• Summary Overview This slide shows the various components of an advertising campaign, which is a series of interrelated, integrated, and coordinated marketing communication activities that center on a central theme or idea, in different media, across a specified time period. Most ads are part of a series of messages that make up an IMC or advertising campaign. Determining the unifying theme or idea around which the campaign will be built is a critical part of the creative process, as it sets the tone for the individual ads and other IMC tools that will be used. A campaign theme should be a strong idea, as it is the central message that will be communicated in all advertising and promotion activities. The theme is usually expressed through a slogan or tagline that reduces the key idea into a few words or a brief statement.
  • Summary Overview This slide shows successful themes employed by a number of major companies. The slogans/themes shown here are from some very successful advertising campaigns. Per Steve Cone, there are four basic guidelines for creating a compelling tagline: Say why the company or brand is different without using common words Display real attitude and bypass wishy-washy phrases Appear at all customer touch points, and headline every marketing promotion Recognize that creating a good tagline is an art… the best ones come from flashes of inspiration by great copywriters who see clear and compelling brand promises, then make them come to life.
  • Summary Overview This slide shows the outline from a creative brief. The brief may also be called a creative platform , work plan , creative blueprint , or creative contract . Just as there are different names for the creative brief, there are variations in the outline and format used, and in the level of detail included. Many creative briefs also include supporting information and requirements, such as brand identifications and disclaimers that should appear in all advertising messages. The creative brief is usually developed by an account representative or an account planner.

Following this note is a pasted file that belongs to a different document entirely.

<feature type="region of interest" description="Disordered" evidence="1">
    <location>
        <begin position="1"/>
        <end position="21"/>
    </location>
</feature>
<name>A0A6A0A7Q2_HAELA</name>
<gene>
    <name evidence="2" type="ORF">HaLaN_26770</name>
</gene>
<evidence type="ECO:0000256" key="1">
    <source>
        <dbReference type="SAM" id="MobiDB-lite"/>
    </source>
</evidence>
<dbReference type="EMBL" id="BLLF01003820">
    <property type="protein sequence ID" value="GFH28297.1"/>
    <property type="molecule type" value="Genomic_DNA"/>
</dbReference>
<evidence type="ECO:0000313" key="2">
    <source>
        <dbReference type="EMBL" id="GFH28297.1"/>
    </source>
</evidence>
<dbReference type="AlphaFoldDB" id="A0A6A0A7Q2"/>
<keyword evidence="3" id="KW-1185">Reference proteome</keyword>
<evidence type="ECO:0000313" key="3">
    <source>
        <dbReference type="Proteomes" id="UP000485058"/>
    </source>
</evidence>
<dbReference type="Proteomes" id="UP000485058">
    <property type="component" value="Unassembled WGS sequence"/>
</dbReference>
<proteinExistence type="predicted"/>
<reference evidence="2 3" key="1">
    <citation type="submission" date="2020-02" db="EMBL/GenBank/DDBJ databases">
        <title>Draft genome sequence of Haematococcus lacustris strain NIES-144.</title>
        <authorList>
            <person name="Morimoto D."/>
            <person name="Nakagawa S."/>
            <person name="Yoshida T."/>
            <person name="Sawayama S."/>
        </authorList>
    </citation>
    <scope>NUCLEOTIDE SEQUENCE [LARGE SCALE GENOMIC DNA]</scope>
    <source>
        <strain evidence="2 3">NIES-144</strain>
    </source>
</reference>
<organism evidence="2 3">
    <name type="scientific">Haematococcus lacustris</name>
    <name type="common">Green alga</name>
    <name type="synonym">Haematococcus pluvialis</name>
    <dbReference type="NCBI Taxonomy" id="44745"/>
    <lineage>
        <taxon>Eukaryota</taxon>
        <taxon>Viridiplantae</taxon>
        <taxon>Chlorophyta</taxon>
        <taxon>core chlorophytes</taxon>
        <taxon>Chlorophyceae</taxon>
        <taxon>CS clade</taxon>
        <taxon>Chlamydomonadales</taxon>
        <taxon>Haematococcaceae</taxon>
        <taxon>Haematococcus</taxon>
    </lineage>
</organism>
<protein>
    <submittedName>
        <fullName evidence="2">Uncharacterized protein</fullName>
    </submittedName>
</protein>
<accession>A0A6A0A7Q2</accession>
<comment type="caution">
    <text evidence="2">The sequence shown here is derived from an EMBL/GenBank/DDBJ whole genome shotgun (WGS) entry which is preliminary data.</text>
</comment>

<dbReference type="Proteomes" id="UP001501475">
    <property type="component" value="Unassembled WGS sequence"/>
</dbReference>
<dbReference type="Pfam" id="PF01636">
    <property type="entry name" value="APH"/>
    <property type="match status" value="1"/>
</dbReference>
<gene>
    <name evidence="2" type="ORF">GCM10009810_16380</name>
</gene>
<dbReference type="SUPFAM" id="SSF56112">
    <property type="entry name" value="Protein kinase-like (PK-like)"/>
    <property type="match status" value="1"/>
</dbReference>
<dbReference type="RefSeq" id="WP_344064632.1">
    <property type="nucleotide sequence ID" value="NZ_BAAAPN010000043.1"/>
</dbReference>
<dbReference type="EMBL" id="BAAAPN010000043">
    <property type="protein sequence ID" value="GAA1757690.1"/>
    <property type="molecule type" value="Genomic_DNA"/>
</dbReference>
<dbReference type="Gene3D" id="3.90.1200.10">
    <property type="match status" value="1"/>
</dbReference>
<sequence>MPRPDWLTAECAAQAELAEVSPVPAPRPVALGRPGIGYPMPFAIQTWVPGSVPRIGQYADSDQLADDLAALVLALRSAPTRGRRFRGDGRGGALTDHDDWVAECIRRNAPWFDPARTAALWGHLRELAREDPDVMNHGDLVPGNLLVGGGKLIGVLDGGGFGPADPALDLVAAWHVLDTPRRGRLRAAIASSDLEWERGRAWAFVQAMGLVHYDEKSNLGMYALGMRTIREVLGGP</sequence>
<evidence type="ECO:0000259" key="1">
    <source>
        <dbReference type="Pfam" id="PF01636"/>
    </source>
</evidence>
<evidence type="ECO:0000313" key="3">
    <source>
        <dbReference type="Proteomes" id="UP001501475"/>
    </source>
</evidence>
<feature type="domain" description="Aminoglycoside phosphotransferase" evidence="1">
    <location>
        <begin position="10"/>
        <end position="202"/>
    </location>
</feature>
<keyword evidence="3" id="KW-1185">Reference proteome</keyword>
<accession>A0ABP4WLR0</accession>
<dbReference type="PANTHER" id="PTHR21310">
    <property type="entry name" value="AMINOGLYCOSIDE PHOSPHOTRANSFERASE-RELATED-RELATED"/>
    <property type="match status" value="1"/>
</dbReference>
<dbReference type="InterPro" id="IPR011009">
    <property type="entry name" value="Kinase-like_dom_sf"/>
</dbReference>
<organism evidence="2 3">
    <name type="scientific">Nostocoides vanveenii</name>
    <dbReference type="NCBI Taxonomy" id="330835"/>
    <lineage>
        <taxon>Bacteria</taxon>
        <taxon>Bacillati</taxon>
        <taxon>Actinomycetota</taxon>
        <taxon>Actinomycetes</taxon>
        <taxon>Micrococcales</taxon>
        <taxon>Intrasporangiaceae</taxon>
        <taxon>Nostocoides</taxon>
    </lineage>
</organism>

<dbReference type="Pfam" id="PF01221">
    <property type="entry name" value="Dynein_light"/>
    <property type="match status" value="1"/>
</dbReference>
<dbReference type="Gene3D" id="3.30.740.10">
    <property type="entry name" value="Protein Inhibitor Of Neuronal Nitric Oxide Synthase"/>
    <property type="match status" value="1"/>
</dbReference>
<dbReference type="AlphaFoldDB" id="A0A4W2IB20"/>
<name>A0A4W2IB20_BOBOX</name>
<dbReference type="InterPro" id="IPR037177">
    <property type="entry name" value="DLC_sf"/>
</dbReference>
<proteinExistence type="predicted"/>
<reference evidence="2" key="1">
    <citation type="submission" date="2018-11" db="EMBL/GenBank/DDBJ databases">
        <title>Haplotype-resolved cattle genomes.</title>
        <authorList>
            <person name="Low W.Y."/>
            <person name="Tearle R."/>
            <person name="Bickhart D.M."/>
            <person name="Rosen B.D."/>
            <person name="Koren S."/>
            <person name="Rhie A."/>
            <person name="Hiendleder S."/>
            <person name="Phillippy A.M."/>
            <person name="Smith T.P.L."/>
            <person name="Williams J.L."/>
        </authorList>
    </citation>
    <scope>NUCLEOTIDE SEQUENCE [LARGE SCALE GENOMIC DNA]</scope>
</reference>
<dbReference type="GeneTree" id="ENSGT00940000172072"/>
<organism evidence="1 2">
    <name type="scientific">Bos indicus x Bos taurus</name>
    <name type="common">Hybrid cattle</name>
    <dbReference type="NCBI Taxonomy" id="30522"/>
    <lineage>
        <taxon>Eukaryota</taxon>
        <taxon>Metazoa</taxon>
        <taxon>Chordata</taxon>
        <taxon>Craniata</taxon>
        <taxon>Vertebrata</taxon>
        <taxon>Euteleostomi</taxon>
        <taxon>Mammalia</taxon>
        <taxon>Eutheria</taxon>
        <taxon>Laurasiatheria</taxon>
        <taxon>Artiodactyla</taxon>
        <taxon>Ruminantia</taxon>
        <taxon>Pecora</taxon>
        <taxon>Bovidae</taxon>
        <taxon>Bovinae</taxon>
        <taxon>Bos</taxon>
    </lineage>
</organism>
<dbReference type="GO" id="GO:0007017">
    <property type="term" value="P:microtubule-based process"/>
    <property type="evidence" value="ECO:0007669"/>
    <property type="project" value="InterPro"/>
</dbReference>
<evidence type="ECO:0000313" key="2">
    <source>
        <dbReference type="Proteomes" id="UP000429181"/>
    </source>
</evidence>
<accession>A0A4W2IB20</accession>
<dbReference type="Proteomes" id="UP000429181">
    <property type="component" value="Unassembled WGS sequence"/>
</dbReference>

• Summary Overview This slide shows the major communication interfaces and decision points where gatekeepers on both the agency and client side can impede the flow of information. The marketing information flow depicted here was developed by Jon Sutherland, Lisa Duke, and Avery Abernethy. It shows 5 major decision points at which gatekeepers can impede the flow of information. In addition, there are 4 other potential communication interface failure points: The client or client gatekeeper lacking knowledge of some or all of the information needed The client deciding not to share information with the agency Agency gatekeepers deciding not to share information with creative staffers Internal agency communication failures, which may result in the creative staff not receiving all of the relevant information received from the client.
  • Summary Overview This slide shows various approaches that can be used to develop the major selling idea of an advertising campaign. This “big idea” should attract the consumer’s attention, get a reaction, and set the advertiser’s product or service apart from the competition. There are myriad ways to approach the search for big ideas and how to execute them. However, these are among the best-known approaches: Using a unique selling proposition Creating a brand image Finding the inherent drama Positioning